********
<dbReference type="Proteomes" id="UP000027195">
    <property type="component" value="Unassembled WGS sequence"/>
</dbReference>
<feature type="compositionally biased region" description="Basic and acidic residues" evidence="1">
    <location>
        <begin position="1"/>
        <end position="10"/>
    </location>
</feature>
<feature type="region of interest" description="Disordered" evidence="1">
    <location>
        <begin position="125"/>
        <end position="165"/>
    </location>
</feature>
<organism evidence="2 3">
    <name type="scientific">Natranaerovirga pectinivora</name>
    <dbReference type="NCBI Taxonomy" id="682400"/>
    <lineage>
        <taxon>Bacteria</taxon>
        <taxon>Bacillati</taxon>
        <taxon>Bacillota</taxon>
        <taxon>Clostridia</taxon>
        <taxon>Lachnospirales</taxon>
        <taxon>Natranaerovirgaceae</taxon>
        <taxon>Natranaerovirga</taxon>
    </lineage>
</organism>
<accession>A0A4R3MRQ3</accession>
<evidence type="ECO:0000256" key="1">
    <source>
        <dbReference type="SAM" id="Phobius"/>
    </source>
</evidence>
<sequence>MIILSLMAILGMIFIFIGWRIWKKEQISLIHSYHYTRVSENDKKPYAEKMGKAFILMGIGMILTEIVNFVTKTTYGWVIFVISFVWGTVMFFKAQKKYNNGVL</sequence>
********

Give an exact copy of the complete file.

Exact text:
<dbReference type="Proteomes" id="UP000027195">
    <property type="component" value="Unassembled WGS sequence"/>
</dbReference>
<feature type="compositionally biased region" description="Basic and acidic residues" evidence="1">
    <location>
        <begin position="1"/>
        <end position="10"/>
    </location>
</feature>
<feature type="region of interest" description="Disordered" evidence="1">
    <location>
        <begin position="125"/>
        <end position="165"/>
    </location>
</feature>
<organism evidence="2 3">
    <name type="scientific">Natranaerovirga pectinivora</name>
    <dbReference type="NCBI Taxonomy" id="682400"/>
    <lineage>
        <taxon>Bacteria</taxon>
        <taxon>Bacillati</taxon>
        <taxon>Bacillota</taxon>
        <taxon>Clostridia</taxon>
        <taxon>Lachnospirales</taxon>
        <taxon>Natranaerovirgaceae</taxon>
        <taxon>Natranaerovirga</taxon>
    </lineage>
</organism>
<accession>A0A4R3MRQ3</accession>
<evidence type="ECO:0000256" key="1">
    <source>
        <dbReference type="SAM" id="Phobius"/>
    </source>
</evidence>
<sequence>MIILSLMAILGMIFIFIGWRIWKKEQISLIHSYHYTRVSENDKKPYAEKMGKAFILMGIGMILTEIVNFVTKTTYGWVIFVISFVWGTVMFFKAQKKYNNGVL</sequence>